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Other titles in the Indiana-Michigan Series in Russian & East European Studies series:
Food in Russian History and Culture (Indiana-Michigan Series in Russian & East European Studies)
Synopses & Reviews
"... the specificity and breadth of this [work] makes it unique.... lively reading... particularly recommended for academic collections with a strong focus in Russian history." --Library Journal
"... a remarkable new collection of essays... The book reads like a literary hybrid of cookbook, historical treatise, and novella; its subject is, literally, the essence of life itself.... Glants and Toomre deserve further praise for the book's consistent, animated directness of style." --The Boston Phoenix
This sparkling collection of thirteen original essays gives surprising insights into what foodways reveal about Russia's history and culture, from Kievan times to post Soviet Russia. Some of the chapters focus on historical topics while others consider images of food in literature and art.
Book News Annotation:
Derived from the 1993 conference sponsored by the Russian Research (now Davis) Center, Harvard U. Attempts to elucidate the Russin character through study of food habits, customs, culture.
Annotation c. Book News, Inc., Portland, OR (booknews.com)
This Collection of Original Essays gives surprising insights into what foodways reveal about Russia's history and culture from Kievan times to the present. A wide array of sources - including chronicles, diaries, letters, police records, poems, novels, folklore, paintings, and cookbooks - help to interpret the moral and spiritual role of food in Russian culture. Stovelore in Russian folklife, fasting in Russian peasant culture, food as power in Dostoevsky's fiction, Tolstoy and vegetarianism, restaurants in early Soviet Russia, Soviet cookery and cookbooks, and food as art in Soviet paintings are among the topics discussed in this appealing volume.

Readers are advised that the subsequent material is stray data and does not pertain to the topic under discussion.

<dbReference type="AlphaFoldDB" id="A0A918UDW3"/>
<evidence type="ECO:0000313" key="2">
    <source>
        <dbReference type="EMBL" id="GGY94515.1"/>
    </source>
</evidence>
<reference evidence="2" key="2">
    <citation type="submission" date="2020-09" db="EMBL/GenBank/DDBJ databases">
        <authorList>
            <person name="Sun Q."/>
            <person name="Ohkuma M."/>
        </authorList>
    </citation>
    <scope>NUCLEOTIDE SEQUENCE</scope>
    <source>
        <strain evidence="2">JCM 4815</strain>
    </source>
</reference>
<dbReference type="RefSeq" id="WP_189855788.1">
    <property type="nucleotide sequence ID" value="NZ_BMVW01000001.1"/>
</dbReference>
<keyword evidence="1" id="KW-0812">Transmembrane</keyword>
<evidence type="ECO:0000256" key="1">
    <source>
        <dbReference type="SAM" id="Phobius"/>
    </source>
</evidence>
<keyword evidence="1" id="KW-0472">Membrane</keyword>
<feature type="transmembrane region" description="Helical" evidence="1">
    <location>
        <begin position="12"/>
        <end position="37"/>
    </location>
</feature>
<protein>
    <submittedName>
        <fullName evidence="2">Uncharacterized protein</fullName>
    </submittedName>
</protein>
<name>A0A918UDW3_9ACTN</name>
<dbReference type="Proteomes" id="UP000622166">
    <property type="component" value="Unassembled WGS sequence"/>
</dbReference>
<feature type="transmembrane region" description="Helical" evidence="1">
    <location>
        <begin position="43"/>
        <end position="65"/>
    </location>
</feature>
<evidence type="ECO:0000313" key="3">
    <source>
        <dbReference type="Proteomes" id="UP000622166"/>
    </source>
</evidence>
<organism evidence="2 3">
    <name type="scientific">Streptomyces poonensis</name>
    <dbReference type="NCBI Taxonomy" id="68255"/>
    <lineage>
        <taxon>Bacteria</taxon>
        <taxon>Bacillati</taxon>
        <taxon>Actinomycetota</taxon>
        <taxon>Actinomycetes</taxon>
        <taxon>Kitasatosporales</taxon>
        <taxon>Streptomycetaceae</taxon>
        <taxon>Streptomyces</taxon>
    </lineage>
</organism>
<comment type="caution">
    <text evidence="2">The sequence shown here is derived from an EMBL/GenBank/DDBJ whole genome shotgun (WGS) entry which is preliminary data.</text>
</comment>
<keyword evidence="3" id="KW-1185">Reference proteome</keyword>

About the Author
Musya Glants, a Fellow at the Davis Center for Russian Studies, Harvard University, is a specialist on the painting and sculpture of 19th- and 20th-century Russia. Joyce Toomre, a Fellow at the Davis Center for Russian Studies, Harvard University, is a Slavicist and culinary historian. She translated, edited, and introduced Classic Russian Cooking: Elena Molokhovets' A Gift to Young Housewives.
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